Dendritic Cell Populations in Leishmania major-Infected Skin and Draining Lymph Nodes

Tracey M Baldwin, Sandrine Henri, Joan M Curtis, Meredith O'Keeffe, David Vremec, Ken Shortman, Emanuela Handman

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Using a metacyclic promastigote ear infection model of cutaneous leishmaniasis, we examined the phenotype, parasite load, and cytokine production of dendritic cells in the skin and draining lymph nodes of resistant C57BL/6J and susceptible BALB/c mice. Five dendritic cell populations were isolated from the skin and lymph nodes, and the main difference between the groups of mice was an increased number of plasmacytoid dendritic cells in the lymph nodes of the susceptible mice. Although similar cell types were present in the skin emigrants of both strains, there was a 10-fold larger number of cells in BALB/c mouse skin early in infection than in C57BL/6J mouse skin. None of the dendritic cells in the lymph nodes harbored parasites until 3 weeks after infection, with the Langerhans cells having the largest load and the plasmacytoid dendritic cells having the smallest load but the longest lasting infection. Although parasites could be detected in the lymph nodes a few hours after infection, none of the skin emigrants harbored parasites, indicating that they are not the vehicle that ferries the parasites from the skin to the lymph nodes. The presence of larger numbers of plasmacytoid cells in infected BALB/c mice, the more protracted infection of these cells, and their production of alpha interferon point to a complex and important role for the plasmacytoid cells in leishmaniasis.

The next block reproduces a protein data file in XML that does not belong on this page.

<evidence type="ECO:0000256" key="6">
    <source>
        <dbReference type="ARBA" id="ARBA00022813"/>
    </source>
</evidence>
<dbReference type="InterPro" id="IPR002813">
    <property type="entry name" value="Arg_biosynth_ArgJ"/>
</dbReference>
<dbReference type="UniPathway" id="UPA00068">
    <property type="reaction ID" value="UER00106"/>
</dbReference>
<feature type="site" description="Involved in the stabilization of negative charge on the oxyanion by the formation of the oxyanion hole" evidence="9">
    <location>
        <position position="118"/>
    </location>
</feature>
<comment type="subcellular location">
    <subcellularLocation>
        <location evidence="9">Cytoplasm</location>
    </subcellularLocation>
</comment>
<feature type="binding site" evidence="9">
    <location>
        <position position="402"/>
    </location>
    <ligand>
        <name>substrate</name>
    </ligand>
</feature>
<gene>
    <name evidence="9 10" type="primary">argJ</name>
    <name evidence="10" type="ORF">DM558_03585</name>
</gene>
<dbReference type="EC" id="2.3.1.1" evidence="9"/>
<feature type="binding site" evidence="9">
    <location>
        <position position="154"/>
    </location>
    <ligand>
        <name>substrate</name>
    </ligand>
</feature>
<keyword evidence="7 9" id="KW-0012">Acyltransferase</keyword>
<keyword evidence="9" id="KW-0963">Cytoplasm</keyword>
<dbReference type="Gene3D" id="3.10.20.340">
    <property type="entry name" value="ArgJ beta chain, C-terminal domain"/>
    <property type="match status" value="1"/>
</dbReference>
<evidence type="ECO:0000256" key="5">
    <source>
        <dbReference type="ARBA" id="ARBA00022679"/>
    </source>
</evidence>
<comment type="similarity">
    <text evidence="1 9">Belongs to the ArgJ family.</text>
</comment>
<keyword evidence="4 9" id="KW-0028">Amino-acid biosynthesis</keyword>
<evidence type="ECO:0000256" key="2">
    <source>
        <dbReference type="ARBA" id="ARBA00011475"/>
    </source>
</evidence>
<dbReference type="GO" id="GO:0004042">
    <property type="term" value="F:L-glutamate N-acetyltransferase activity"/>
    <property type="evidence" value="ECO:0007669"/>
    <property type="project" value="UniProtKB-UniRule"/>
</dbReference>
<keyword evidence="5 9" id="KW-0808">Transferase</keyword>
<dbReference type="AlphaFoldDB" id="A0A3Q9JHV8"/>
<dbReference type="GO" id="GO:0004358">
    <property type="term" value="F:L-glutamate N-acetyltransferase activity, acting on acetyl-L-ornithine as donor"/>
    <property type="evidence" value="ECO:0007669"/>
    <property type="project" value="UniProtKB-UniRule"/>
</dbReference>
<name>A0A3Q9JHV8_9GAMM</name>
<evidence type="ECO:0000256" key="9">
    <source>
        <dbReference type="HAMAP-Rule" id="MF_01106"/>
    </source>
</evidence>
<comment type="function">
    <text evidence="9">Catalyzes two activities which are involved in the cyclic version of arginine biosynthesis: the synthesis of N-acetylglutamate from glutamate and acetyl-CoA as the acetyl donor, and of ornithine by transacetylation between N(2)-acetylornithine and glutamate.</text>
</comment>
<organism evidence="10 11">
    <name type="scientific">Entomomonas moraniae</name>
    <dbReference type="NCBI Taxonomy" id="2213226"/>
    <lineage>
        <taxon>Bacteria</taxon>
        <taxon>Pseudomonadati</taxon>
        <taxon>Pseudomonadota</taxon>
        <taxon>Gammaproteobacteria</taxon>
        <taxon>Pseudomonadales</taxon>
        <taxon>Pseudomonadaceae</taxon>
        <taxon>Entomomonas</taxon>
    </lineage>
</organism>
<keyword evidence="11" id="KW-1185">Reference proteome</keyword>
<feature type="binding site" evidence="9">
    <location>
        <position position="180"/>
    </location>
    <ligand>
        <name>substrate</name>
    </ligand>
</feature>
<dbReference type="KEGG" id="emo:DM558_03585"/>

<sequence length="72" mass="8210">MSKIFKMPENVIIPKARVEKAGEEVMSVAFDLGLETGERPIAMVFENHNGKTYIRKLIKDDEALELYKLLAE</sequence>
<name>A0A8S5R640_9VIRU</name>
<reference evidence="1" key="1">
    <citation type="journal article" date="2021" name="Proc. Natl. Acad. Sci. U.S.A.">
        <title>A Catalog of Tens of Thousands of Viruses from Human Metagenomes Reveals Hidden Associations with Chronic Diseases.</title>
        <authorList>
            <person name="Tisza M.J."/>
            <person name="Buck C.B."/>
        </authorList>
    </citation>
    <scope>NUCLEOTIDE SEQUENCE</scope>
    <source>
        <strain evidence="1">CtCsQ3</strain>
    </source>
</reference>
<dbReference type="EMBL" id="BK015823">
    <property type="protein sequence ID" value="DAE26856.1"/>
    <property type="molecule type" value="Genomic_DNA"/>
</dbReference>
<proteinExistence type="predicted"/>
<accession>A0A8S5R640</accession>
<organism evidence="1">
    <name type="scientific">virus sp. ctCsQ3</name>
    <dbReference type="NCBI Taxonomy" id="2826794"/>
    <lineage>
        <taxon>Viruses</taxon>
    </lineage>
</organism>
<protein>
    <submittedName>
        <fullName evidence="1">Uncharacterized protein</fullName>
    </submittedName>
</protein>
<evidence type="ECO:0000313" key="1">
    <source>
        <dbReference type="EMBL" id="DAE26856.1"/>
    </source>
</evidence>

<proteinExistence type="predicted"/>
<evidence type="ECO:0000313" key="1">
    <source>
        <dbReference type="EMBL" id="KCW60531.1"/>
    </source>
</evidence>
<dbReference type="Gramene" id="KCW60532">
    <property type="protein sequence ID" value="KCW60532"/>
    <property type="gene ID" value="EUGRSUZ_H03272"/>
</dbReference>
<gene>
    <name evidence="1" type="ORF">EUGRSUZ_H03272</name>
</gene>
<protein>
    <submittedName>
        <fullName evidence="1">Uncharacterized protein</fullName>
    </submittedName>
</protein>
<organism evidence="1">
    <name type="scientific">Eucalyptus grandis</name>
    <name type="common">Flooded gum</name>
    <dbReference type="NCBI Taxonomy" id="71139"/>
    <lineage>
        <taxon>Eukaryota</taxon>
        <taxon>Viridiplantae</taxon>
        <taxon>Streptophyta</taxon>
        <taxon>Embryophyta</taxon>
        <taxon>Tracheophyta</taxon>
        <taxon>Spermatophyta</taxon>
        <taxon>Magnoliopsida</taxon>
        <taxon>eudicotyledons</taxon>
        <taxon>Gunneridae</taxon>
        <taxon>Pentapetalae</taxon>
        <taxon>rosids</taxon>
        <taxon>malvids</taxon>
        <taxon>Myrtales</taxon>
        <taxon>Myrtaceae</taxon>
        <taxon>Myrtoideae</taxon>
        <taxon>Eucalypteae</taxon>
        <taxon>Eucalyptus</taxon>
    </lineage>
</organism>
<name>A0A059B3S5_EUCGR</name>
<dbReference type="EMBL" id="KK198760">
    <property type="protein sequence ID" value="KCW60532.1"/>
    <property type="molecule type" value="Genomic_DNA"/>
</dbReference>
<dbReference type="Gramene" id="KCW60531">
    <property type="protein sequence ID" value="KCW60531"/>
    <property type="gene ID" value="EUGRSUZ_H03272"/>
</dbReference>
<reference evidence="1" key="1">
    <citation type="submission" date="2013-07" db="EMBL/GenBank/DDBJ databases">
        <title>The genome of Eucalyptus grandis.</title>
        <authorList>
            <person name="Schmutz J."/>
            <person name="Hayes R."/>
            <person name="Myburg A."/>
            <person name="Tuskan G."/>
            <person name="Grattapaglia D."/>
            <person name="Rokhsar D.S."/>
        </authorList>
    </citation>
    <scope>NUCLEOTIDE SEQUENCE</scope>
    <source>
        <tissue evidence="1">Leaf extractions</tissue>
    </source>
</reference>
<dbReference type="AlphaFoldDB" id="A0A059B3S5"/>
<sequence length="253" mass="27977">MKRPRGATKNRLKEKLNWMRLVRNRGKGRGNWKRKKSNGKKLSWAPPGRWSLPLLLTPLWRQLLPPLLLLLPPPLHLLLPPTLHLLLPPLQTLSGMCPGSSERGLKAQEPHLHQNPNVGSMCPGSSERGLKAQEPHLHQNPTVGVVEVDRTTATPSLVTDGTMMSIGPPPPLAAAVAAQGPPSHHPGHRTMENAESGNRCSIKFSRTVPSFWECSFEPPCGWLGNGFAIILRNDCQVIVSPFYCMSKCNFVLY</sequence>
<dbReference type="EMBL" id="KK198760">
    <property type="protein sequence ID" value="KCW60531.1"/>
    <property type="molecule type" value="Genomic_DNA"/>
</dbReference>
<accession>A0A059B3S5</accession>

Original languageEnglish
Pages (from-to)1991-2001
Number of pages11
JournalInfection and Immunity
Issue number4
Publication statusPublished - Apr 2004
Externally publishedYes

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